The Frogner swimming pools are empty and green and the ten meter diving board reaches all the way to the sky. Soon it starts to rain. Down by the water, the ducks swim around each other and have no bearings. A swan raises its wings, but decides not to bother and folds them together. Ruby leans over the parapet and points.
"There 's my duck!"
"The one I feed."
"How can you tell the ducks apart?"
Ruby turns toward Herman, shaking her head. Her huge red hairdo bounces up and down, but at least no birds fly out of it.
"I 'm not telling." But then she adds quickly: "Maybe some other time."
They walk on toward the gate without saying anything, but when they get to Kirke Road, she comes even closer and stares at his face for a very long time. Herman begins to get nervous.
"Do I look sick now?"
"Your eyes are completely green! And your nose is orange!"
With that, she runs up the street toward Majorstua. At Oscar Mathiesen she turns and waves, but Herman does n't see it. He is already on the way to Skillebekk. And now he truly is feeling ill. Maybe he is really getting sick. Maybe his arms are turning into branches and someone will want to use them for firewood when winter comes. He feels the leaf down in his stomach, lying diagonally and tickling. His arms are already beginning to get stiff; he has to press them against his body. He sees himself in the mirror at the barber shop on Bygd°y Avenue, and it 's one of those mirrors where he can see his profile too if he bends forward and turns his head. And now he really gets scared. He does n't recognize himself. His nose is a pine cone, his ears look like two woodpecker holes, and his hair lies planted like green moss over his forehead. Herman takes off and hides in a doorway before Fats sees him. There he makes up his mind. He sticks a finger down his throat, just like Father sometimes does on Sundays. Herman sticks his finger so far down that he almost can poke the leaf. And then it comes up at full speed, along with his lunch and two caramels he found on the way to school. The leaf is still red and smells worse than gym shoes. A gust of wind carries it out into the street. It tumbles end-over-end along the gutter, where the leaf disappears between the bars of a storm drain. Herman straightens up and feels better already. It 's really too bad about the caramels, he thinks, wondering if he should eat them again. He does and strolls calmly down Gabels Street. Three plus three trees is a forest, Herman says aloud. But what is one times one? It must be a very lonely forest.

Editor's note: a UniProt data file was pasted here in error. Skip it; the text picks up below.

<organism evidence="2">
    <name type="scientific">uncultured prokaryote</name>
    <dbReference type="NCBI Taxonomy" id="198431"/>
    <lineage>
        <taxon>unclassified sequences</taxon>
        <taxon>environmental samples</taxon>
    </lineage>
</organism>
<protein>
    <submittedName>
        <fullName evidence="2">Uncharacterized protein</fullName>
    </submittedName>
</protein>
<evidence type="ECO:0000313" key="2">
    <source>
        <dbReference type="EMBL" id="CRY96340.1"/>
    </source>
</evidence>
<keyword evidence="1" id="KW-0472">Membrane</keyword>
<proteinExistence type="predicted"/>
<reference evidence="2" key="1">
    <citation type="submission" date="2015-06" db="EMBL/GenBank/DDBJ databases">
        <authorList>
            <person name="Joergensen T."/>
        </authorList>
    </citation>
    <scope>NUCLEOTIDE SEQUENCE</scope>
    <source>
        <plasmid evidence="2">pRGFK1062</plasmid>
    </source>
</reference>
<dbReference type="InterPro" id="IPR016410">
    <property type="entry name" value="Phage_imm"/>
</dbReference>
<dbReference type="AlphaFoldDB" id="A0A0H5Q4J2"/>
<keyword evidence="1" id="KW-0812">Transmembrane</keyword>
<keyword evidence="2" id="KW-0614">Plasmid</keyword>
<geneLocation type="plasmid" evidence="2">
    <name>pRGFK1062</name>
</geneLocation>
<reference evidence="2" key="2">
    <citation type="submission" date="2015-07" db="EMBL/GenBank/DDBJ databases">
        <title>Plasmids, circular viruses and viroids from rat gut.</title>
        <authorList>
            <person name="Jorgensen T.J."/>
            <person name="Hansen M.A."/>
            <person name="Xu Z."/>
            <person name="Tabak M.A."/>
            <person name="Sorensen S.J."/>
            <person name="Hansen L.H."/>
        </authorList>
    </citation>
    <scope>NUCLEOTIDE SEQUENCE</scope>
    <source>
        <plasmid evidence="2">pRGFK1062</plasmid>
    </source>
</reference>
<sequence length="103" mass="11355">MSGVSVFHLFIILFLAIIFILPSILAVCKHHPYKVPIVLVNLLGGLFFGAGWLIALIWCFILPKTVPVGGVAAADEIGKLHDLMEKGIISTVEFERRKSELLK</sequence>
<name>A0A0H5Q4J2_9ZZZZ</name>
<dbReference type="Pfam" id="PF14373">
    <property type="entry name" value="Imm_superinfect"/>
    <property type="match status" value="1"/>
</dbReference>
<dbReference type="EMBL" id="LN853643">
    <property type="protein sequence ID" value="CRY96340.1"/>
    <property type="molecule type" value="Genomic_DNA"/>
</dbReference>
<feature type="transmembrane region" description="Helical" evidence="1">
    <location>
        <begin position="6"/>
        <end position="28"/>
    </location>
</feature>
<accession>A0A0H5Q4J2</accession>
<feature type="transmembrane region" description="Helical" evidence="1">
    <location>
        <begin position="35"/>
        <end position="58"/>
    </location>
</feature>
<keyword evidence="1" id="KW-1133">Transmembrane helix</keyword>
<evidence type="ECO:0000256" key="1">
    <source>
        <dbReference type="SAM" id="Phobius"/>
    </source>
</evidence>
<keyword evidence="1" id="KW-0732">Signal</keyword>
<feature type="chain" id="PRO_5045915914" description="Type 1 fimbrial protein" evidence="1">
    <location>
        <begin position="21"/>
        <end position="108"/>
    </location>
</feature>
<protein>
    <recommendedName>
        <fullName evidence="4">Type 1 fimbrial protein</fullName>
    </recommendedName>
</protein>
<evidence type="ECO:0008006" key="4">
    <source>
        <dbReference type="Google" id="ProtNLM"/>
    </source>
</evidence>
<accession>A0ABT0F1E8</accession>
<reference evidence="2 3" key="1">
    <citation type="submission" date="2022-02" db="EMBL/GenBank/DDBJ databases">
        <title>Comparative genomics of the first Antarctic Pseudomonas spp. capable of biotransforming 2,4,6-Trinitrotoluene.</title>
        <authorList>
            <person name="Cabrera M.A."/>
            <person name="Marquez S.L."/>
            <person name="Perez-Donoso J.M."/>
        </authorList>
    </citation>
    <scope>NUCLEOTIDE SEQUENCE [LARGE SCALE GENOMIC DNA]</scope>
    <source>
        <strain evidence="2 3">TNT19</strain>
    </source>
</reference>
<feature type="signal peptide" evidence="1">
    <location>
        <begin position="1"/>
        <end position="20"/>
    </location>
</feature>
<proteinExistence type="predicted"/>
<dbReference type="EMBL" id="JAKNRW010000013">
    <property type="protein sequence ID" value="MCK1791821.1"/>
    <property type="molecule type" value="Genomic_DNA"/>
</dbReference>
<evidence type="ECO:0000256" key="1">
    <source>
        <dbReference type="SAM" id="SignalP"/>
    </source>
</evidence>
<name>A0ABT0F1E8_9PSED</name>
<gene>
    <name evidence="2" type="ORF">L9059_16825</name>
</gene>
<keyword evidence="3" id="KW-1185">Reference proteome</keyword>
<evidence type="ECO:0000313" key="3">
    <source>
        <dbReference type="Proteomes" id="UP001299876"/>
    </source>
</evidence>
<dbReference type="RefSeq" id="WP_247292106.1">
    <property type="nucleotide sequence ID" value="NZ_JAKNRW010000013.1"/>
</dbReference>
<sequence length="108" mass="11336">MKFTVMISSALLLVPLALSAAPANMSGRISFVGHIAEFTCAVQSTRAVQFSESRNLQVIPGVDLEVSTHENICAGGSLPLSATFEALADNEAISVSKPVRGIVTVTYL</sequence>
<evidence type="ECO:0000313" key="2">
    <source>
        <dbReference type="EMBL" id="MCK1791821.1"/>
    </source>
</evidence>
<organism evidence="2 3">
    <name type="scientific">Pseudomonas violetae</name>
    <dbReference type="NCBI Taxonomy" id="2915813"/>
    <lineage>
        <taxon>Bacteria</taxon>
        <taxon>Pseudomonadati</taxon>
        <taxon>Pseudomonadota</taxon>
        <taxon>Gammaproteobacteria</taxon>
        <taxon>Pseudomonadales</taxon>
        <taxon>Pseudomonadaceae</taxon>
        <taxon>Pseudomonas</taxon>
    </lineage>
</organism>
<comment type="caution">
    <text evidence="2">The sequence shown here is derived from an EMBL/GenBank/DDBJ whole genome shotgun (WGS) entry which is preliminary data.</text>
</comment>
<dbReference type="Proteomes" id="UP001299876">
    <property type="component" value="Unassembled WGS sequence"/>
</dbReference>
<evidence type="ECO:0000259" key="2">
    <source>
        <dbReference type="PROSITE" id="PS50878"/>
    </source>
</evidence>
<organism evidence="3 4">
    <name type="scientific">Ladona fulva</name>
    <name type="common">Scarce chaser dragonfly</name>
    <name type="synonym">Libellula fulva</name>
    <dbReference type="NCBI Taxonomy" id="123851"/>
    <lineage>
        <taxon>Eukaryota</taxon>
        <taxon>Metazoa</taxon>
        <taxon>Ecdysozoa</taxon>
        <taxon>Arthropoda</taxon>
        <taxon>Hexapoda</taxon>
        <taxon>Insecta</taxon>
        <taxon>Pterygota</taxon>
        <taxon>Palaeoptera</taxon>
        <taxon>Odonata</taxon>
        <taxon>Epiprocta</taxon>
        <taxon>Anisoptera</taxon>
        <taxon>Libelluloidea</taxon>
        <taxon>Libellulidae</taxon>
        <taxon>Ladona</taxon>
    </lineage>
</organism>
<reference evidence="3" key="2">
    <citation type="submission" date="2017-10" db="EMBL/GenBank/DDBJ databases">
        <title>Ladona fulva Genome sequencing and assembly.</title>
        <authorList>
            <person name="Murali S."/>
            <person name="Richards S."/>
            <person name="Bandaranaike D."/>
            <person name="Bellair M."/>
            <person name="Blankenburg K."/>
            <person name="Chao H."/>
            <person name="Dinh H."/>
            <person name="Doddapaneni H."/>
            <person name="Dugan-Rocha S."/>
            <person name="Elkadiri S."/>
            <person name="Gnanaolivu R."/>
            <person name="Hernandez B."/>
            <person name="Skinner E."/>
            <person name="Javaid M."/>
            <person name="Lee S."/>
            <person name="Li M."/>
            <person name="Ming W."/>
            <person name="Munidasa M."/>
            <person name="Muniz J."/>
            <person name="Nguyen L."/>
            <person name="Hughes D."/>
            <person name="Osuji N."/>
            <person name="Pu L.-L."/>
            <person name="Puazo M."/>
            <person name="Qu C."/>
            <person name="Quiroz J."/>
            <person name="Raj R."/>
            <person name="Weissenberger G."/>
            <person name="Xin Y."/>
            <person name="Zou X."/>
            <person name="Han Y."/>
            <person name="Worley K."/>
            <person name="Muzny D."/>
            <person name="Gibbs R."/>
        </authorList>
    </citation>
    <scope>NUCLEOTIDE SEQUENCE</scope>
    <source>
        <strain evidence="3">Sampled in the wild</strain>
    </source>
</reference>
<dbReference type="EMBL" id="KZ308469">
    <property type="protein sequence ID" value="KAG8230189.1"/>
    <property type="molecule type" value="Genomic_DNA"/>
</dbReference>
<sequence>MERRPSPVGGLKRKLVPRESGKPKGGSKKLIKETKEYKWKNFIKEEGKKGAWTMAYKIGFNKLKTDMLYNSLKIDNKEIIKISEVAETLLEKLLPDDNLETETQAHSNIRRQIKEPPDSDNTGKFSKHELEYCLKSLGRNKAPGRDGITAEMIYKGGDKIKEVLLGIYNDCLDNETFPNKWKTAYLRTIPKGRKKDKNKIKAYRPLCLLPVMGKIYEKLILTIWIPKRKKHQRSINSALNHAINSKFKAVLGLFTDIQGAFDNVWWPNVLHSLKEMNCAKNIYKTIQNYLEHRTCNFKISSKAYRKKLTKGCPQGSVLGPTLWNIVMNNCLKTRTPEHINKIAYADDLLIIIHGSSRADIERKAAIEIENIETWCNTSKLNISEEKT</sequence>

It starts raining. Herman does n't bother to run the last bit though. And when he turns onto the street, the Bottle Man opens the window on the first floor and shows his face, which is rusty colored and gaunt. It 's said that Bottle Man once was the maitre 'd at The King on Drammen Road but got fired because he fell in love with a Belgian princess who was visiting, or because the King discovered that he was really Swedish. The Bottle Man is either very loud-mouthed or extremely quiet. Today he is mostly quiet, and that fits in with a Monday.
"Hermanson," he whispers. "Come here."
Herman can barely hear him. He goes closer.
"Can you return some bottles for me today?"
"One has no time," whispers Herman. "Maybe tomorrow." "Unfortunately, tomorrow is another day" the Bottle Man mumbles and closes the window gently.